As cloud-based accountants offering services to construction and professional services businesses we see a lot of clients deduct a variety of things as business expenses. There are deductions for business use of home, materials, mileage, and cell phones to name a few. One of many business owners' most common deductions is meal expenses. Unfortunately, meals are one of the most commonly disallowed expense claims.
You can deduct 50% of meal expenses if they meet these requirements:
The business owner or an employee is present for the meal.
The meal is with a customer, employee, consultant or another business contact and has a necessary business purpose. Examples could be having lunch with a supplier or taking a prospective client to dinner.
The cost of the meal and beverages is reasonable. If the total cost of the meal is above what is reasonable, you can claim 50% of the reasonable cost.
Keep both the card payment slip and the detailed receipt
You can't just claim the expense based on your bank or credit card statements or payment slips. Although the card payment slip will show the tip and the method of payment used, your accountant will be a happy camper if you give them the detailed receipt as well.
This is because the detailed receipt for the meal will show the date as well as a breakdown of what was purchased. It will help to support that the meal was a reasonable cost should the CRA decide to investigate.
Detailed receipts show the taxes paid.
Meals at restaurants can include multiple taxes. There can be GST/HST, PST or liquor tax. It is vital to have this breakdown because many businesses collect GST and claim Input Tax Credits (ITC). This reduces the total amount of GST the company needs to remit to the Canada Revenue Agency.
Without the detail of how much GST was paid on the meal, you can not claim the GST as an ITC. Also, although you can include PST and Liquor taxes paid as part of the overall expense, they can't be claimed as ITCs.
Why does the receipt need to show all this information?
When you are claiming a meal, or any expense really, as a tax write-off for business purposes the supporting documentation needs to show a few key details. If the CRA decides to audit your return, they can ask to see receipts that show the transaction date, what was purchased, how much was spent, as well as the amount and types of taxes paid. If you can not provide this evidence, the auditor can disallow the expense.
Yes, you can claim the tip
This is where your card payment slip comes in handy. It will show the total cost of the meal (taxes included) as well as any tip you leave on the card. Again, as long as the tip is reasonable, it can be claimed as part of the write-off.
When can I claim 100% of the meal?
You are billing the client
You can claim 100% of the meal if you are billing a client for the cost and you show it on their invoice. This would be a 100% write-off for you as a cost of doing business, and your client can claim 50% of the cost.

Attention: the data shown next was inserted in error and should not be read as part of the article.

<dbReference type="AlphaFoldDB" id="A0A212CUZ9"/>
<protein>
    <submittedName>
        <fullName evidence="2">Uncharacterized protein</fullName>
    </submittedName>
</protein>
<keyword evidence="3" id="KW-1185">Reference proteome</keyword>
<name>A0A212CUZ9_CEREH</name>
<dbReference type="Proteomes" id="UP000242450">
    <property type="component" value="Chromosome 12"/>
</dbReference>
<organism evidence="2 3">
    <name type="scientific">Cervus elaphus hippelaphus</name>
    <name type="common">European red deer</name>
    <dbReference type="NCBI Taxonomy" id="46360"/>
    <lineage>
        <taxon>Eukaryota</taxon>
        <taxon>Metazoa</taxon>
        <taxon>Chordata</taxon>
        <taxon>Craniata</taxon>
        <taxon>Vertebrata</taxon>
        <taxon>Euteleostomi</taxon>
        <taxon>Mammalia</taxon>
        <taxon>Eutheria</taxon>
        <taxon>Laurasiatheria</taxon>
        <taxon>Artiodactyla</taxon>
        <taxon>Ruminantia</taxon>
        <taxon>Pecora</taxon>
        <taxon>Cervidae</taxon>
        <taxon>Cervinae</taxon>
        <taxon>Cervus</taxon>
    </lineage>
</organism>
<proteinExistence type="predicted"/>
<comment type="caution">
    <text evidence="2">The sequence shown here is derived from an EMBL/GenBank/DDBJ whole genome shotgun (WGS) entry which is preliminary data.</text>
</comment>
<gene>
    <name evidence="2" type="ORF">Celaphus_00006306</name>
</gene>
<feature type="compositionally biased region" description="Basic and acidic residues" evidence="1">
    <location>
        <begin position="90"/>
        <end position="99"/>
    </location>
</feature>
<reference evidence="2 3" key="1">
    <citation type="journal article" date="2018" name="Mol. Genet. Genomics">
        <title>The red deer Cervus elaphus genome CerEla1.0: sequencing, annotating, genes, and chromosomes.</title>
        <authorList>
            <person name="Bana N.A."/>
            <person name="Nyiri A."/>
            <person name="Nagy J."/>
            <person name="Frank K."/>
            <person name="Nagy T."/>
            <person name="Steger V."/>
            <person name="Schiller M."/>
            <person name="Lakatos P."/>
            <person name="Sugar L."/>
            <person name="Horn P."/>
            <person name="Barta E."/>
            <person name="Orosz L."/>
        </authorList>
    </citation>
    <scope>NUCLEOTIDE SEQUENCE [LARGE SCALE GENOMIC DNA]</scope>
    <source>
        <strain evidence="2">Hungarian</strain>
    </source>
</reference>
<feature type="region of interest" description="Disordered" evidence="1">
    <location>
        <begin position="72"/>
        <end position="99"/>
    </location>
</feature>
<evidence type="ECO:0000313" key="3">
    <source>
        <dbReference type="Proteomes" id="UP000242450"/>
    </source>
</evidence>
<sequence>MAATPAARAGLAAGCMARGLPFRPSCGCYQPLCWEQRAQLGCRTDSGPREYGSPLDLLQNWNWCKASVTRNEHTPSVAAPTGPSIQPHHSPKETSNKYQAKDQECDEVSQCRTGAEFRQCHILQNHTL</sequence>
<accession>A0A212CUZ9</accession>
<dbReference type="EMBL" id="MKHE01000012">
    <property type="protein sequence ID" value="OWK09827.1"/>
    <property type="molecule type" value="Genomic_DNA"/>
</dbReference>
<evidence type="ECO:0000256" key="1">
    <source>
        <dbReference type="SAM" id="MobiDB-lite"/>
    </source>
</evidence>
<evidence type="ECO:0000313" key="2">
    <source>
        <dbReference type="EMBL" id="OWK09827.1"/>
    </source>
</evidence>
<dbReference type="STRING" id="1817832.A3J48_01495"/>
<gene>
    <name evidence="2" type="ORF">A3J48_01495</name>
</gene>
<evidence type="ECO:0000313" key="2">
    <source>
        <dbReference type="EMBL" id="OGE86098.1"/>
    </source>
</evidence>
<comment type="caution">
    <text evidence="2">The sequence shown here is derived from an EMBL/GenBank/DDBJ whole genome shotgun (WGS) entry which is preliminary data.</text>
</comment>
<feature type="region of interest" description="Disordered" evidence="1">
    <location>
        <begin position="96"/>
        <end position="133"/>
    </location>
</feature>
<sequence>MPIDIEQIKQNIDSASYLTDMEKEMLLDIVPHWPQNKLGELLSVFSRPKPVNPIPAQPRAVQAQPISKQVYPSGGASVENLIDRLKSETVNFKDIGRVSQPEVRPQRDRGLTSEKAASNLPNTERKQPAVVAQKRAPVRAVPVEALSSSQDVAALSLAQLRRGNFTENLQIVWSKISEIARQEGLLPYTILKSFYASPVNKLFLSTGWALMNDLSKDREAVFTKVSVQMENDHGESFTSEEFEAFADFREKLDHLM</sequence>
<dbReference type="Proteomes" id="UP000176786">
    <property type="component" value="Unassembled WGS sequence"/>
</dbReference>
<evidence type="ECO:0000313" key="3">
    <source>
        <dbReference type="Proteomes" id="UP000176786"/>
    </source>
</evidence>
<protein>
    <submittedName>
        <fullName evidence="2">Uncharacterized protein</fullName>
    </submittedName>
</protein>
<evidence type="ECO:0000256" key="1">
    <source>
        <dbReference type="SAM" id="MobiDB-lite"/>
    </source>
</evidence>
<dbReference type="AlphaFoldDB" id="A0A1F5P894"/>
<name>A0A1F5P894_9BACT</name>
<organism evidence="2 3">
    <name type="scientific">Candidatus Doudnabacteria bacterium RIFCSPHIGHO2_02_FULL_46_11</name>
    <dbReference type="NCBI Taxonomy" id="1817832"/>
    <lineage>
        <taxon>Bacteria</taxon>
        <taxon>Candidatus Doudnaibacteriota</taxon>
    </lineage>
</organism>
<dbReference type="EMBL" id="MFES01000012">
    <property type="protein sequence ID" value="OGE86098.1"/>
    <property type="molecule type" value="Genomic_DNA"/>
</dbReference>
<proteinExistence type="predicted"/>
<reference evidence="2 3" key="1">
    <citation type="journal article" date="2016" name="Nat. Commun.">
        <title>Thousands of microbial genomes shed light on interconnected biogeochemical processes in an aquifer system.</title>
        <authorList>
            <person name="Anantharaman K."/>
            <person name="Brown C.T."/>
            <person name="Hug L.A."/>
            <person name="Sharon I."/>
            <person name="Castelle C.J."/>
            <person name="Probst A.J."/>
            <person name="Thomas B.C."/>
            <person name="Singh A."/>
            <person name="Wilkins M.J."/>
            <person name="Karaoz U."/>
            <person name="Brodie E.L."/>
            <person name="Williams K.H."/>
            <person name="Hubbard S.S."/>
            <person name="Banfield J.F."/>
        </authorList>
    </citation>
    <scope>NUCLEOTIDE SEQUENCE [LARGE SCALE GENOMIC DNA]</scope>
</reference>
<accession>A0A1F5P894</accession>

Your travelling in a certain way
You can also claim 100% if you're travelling by train, bus or airplane and the cost of the meal is included in the cost of the ticket. It's worth noting that if you are travelling over water you have to stick with the 50% rule.
For employees, parties and fundraising events
If the cost of the meal is part of an employee's income it is also 100% deductible, but it would be considered taxable income to the employee. The costs incurred for fundraising events or staff parties can be fully deducted as well.
Isn't there a flat rate I can claim?
Yes, the CRA allows a simplified method of claiming meal expenses. In the simple method, you can claim a flat rate of $23/meal to a limit of $69/day, including sales taxes, without receipts. It's worth noting that if you choose this method the CRA can still ask you for some kind of documentation to support the claim.
Think keeping all those receipts is a hassle?
No one wants you to keep all your meal receipts in your wallet, an overflowing file folder or *gasp* a shoe box. Those days are gone. With a smartphone and the right apps, you can snap a picture and submit your receipt before you even leave the table.
With certain apps, you can upload your digital copy of the receipt and it can automatically be synced to your bookkeeping software. We have set many clients up with Dext or Hubdoc for this. They love the convenience of not having to keep paper receipts, and how it makes their bookkeeping so much quicker and easier. A good habit to get into is to write a quick note on the receipt explaining the business connection, such as "Lunch with client" or "Supplier meeting", so that there won't be questions later.
In conclusion, business owners and self-employed individuals can claim meals as a tax write-off. If you wish to claim dining as an expense and get the full benefit of the write-off, you must keep either a physical or digital copy of both the detailed and the payment receipt.